Ryff, Carol, Almeida, David M., Ayanian, John Z., Binkley, Neil, Carr, Deborah S., Coe, Christopher, … Williams, David R. Midlife in the United States (MIDUS Refresher 1), 2011-2014. Inter-university Consortium for Political and Social Research [distributor], 2017-11-20. https://doi.org/10.3886/ICPSR36532.v3

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United States Department of Health and Human Services. National Institutes of Health. National Institute on Aging (P01AG020166)


Inter-university Consortium for Political and Social Research

2008 -- 2009, 2011 -- 2014
2011-11 -- 2014-09
  1. The variable MRID is the linking variable for the Aggregate Dataset and the Coded Text Dataset in this collection.

  2. For more information on the MIDUS Refresher Project, please see the MIDUS Web site.
  3. The title of this study was changed from National Survey of Midlife Development in the United States (MIDUS Refresher), 2011-2014, to Midlife in the United States (MIDUS Refresher), 2011-2014, on May 9, 2017.

  4. The title of this study was changed in September 2021 to reflect that it represents the first wave of the MIDUS Refresher project (MIDUS Refresher 1). The downloadable materials do not yet reflect this title update.


The purpose of the MIDUS Refresher was to extend questions asked of respondents from the original MIDUS baseline sample [ICPSR 2760] to a new national sample so as to provide broad cohort comparisons, while also shedding light on how U.S. adults have been impacted by the 2008 economic recession and how these experiences are linked with their health.

The National Institute on Aging funded the MIDUS Refresher initiative with two separate grants, the first focused on younger members of the new sample, and the second focused on older respondents. Together, both groups match the age range (25-74) of the original MIDUS baseline sample fielded in 1995. Thus, the MIDUS Refresher sample was fielded in two time periods, beginning with recruitment of approximately 2,100 from the younger three decades (25-54) of the sample, referred to as the MIDUS Refresher Younger, or MRY. This effort was followed approximately 8 months later by recruitment of about 1,400 individuals in the remaining two older decades, referred to as the MIDUS Refresher Older or MRO. Please see the "MIDUS Field Report" and "Weighting the MIDUS Refresher Data" for complete information on study design.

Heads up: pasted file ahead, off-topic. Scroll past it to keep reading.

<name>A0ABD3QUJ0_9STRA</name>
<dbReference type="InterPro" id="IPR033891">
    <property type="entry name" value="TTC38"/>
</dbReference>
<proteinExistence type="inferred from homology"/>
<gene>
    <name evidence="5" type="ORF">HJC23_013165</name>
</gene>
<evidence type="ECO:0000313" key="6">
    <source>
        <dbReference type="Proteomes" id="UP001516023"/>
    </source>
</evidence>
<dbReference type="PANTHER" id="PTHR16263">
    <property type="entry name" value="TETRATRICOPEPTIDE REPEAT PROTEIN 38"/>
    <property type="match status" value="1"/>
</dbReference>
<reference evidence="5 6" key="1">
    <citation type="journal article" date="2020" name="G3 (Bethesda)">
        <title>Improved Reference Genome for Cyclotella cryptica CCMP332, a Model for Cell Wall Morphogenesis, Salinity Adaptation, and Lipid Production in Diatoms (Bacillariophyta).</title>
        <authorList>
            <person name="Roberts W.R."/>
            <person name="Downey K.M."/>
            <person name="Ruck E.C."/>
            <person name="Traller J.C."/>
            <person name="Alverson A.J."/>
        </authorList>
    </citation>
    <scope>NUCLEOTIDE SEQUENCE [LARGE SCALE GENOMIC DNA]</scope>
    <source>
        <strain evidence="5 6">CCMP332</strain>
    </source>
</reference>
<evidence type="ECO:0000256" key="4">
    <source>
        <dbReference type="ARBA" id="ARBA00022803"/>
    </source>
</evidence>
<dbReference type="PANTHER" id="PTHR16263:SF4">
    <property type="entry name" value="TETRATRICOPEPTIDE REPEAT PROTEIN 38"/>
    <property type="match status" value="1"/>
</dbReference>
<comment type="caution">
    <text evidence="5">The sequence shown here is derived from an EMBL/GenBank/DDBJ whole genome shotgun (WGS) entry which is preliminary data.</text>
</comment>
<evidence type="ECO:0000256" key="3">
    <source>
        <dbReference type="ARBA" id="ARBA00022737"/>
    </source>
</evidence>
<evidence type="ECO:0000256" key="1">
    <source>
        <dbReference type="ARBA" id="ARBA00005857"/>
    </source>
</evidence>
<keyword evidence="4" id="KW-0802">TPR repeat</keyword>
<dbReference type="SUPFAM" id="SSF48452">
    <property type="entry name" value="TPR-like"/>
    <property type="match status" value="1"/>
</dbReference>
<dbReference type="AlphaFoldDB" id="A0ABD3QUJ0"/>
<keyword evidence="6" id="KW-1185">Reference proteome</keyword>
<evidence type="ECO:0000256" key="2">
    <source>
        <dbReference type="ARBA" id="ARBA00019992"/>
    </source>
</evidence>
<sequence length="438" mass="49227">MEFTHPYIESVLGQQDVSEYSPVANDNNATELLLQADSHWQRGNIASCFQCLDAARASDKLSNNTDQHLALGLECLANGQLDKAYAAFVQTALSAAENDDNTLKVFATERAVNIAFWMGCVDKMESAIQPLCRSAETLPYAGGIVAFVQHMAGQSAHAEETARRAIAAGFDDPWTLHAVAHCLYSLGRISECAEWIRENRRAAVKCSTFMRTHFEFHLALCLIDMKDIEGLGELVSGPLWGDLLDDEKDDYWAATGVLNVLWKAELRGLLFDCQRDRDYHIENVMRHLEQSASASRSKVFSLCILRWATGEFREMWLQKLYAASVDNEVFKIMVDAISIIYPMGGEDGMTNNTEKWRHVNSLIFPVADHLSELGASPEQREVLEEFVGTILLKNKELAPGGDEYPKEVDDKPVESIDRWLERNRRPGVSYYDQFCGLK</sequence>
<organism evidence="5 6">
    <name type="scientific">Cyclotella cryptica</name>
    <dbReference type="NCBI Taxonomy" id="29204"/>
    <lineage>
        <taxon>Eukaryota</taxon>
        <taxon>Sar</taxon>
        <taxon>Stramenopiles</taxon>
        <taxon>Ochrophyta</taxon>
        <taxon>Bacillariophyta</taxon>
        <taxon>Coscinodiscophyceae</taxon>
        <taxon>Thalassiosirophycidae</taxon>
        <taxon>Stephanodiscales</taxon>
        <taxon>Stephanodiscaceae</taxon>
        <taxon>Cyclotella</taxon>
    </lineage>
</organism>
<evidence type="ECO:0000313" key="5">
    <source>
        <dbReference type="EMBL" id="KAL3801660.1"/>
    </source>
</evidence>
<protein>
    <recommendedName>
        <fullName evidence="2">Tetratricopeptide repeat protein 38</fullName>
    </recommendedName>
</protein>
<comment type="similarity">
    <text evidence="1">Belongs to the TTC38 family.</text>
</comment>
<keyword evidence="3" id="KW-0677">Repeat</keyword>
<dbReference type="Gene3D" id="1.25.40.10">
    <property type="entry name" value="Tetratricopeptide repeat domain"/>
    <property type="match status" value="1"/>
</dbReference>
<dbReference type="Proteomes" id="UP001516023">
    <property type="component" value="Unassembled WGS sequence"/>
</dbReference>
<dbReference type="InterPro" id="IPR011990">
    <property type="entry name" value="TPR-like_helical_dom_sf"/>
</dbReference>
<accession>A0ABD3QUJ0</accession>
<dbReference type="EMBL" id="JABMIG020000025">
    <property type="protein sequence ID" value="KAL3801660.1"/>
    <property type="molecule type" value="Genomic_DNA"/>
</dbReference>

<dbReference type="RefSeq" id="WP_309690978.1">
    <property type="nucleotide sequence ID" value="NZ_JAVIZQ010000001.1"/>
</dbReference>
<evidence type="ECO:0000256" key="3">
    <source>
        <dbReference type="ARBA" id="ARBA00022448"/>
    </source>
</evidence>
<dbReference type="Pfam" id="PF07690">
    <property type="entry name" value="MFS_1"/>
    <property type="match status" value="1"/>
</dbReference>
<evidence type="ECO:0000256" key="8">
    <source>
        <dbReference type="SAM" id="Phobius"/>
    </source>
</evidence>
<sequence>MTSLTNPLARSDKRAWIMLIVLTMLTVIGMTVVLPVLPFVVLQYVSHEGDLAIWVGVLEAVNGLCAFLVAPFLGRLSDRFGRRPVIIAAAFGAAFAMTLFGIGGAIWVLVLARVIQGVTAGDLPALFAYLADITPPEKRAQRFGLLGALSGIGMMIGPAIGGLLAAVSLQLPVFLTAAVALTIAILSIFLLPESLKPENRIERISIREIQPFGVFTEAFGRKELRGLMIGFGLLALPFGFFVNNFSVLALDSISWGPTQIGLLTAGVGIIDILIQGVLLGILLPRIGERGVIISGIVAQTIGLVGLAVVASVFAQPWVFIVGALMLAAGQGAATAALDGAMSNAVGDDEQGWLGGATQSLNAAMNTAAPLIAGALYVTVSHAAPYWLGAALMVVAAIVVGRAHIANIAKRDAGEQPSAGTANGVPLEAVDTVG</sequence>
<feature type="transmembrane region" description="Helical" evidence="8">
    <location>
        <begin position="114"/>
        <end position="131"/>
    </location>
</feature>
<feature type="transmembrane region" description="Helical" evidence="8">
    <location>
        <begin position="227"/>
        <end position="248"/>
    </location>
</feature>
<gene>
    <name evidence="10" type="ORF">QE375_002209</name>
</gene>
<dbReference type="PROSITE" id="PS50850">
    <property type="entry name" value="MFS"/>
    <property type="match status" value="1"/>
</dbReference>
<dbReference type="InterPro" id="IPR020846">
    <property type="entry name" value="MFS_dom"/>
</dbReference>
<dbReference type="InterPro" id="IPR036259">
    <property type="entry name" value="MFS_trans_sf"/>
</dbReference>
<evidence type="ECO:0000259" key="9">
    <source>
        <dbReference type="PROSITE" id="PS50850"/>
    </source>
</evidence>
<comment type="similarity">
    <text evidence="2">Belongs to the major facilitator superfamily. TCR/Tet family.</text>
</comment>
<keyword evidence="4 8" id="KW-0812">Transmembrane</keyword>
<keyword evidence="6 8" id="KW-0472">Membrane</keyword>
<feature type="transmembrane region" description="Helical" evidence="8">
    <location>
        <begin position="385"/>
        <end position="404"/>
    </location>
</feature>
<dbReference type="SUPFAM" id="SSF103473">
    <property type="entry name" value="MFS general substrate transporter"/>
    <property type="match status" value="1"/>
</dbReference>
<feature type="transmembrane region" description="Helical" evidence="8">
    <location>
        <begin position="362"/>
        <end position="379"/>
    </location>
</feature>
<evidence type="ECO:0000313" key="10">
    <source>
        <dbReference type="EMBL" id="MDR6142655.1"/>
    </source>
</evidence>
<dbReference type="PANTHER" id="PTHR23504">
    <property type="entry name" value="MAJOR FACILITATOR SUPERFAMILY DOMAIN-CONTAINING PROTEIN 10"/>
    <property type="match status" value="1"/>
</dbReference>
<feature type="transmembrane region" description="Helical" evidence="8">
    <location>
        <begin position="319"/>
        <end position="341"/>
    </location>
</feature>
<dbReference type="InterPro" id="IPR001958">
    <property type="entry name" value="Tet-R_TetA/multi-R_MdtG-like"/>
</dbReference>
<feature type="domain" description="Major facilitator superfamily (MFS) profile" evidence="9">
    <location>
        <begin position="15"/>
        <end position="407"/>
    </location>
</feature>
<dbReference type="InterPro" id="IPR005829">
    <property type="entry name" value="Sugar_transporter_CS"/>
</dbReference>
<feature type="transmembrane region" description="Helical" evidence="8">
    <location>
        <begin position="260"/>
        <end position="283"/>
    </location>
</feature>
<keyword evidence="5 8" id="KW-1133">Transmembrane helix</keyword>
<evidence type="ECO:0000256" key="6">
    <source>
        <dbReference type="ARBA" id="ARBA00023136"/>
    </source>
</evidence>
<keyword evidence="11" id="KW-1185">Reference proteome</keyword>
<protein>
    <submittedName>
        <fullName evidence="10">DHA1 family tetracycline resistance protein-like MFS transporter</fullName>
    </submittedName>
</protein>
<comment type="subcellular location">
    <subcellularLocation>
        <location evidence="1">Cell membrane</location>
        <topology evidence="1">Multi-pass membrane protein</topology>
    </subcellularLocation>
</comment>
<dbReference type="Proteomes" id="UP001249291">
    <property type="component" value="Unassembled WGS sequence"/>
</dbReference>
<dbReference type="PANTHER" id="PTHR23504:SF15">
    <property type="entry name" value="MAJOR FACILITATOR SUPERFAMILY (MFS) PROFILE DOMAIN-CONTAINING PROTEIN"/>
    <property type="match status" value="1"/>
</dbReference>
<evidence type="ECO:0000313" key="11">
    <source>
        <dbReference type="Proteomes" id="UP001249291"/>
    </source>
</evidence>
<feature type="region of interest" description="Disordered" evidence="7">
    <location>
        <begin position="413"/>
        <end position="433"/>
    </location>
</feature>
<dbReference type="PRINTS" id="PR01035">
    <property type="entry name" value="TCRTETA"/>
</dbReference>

The MIDUS Refresher drew on two samples: Younger decades (MRY) and Older decades (MRO) samples.

The MRY probability samples were drawn from three frames: a RDD landline telephone sampling frame, list frame targeted to decadal age brackets, and a RDD cell phone sample frame.

(1) The RDD frame consisted of all possible blocks of 100 sequential and contiguous numbers generated from the set of all eligible area-code prefixes in the USA, which contained at least one listed phone number.

(2) The list frame was drawn from a list of phone number/address combinations for which rough household information on age (often imputed) was available. This allowed the stratification of the pool into three strata, 25 to 34 year olds, 35 to 44 year olds, and 45 to 54 year olds.

(3) The cell frame consisted of all possible phone numbers from the pure cell phone area code-prefix combinations in the USA. Cell phones from the landline-phone frames were covered by the sample from the landline phone frames.

The MRO probability samples were drawn from two frames: an RDD landline telephone sampling frame similar to the one used in the MRY sample, and a cell phone sample frame made up of all possible cellphone phone numbers.